For the past three years, I’ve been teaching an online class with the PPSOP, and since the early eighties I been conducting workshops (notably with Maine Media and Santa Fe) as well as my personal workshops around the planet.
My workshop is about “Stretching Your Frame of Mind”, and besides showing photographers how to incorporate the elements of visual design into their thought process, I also give them what I call my “did it do it” list for good composition. It’s a list of twelve concepts that will help guide you though your thought process on your way to creating a well composed photo. I have written six of them so far on my blog and you can find them by clicking on “Did it do it”.
This list is not meant to be rules, as most of you know by now that I don’t like rules. This list is merely a guide to help fellow photographers understand what goes into “making good photos”. I’ve been mentally referring to this list for most of my forty-six year career, and they have served me well.
The seventh one I’d like to share with you is called “did it have balance”. What do I mean by Balance? The balance between the Positive and Negative Space? Well yes, it’s one of my many crusades when working with students of photography, but it’s more than that.
Balance is about visual weight. A balanced photo is what we as photographers try to achieve because it makes for visually inviting images. A balanced photo gives the viewer a feeling of stability. We all are more comfortable when the environment around us is feels firm and steady. When I’m composing, I’m looking for harmony between the various shapes, colors, and most important, the areas of light and dark and shadows they might create. A sidebar here is when I tell my students to work on “mastering the light”, I also tell them to “master the shadows” as well, since shadows are our best friend.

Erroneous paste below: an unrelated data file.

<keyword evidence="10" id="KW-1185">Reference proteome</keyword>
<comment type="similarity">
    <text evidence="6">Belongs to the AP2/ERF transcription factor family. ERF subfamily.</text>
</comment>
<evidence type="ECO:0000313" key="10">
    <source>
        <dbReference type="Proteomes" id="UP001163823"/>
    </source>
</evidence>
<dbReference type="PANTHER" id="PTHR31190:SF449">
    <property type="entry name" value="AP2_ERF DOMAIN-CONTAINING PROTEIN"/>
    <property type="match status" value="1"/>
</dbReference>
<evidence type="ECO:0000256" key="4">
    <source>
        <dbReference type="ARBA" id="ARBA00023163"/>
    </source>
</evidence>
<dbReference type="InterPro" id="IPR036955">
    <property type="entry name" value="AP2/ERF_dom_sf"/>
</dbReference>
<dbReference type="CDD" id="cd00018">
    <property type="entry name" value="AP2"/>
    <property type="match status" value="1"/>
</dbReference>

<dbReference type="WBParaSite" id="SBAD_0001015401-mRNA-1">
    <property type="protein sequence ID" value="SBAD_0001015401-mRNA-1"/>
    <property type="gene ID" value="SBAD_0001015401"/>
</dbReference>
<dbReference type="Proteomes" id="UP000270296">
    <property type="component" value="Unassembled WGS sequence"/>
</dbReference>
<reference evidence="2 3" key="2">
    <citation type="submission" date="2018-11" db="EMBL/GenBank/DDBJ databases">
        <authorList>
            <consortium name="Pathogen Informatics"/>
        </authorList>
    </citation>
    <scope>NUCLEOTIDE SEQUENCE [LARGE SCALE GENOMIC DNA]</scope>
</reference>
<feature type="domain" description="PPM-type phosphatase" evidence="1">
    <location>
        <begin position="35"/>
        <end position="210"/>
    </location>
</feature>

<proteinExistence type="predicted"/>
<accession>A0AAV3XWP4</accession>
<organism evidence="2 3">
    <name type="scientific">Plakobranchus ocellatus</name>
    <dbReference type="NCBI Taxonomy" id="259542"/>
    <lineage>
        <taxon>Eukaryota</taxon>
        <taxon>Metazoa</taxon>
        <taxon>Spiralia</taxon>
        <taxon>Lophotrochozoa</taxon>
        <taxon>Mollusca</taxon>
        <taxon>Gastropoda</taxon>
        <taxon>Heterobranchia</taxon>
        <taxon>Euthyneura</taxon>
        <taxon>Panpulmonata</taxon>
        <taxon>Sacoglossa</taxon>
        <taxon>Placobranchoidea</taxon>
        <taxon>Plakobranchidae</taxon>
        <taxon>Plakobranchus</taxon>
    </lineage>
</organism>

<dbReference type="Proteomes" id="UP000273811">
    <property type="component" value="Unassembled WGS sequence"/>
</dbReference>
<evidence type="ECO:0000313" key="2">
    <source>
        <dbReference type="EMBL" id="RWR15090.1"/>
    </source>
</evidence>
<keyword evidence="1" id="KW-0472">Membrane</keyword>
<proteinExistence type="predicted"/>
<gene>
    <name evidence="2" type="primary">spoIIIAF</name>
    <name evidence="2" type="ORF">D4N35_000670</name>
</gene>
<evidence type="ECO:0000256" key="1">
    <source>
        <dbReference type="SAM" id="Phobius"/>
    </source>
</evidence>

In the psychology of Gestalt as it pertains to photography, the main goal is to take control of how the viewer perceives and processes information when looking at our photos. We want to make him an active participant and when we can do that, he’ll stick around looking longer. By using visual weight correctly, and distribute it evenly, we can pull the viewer’s eye around our composition which in turn makes him work harder…and that’s a good thing!!!
There are two types of balance, Formal and informal (asymmetrical) balance. In my first of two posts on this subject, I want to talk about Formal balance.
Formal balance is positioning your subject or subjects (either identical or similar) around a central point or an imaginary line drawn down the center of the frame, dividing in in half. Thus, both sides of the vertical middle are equal. Formal balance is much easier to create than informal balance.
In the photo above, I was specifically after Formal Balance. It was shot used in a brochure for a company in Louisiana that raises crayfish for mass consumption. The graphic designer wanted something that he could use for a wrap-a-round cover. In other words a similar subject on the front and back of the brochure.
Visit my website at: www.joebaraban.com and be sure to check out my new 2013 workshop schedule at the top of this Blog. come shoot with me sometime.
Don’t forget to send me a photo and question to AskJoeB@gmail.com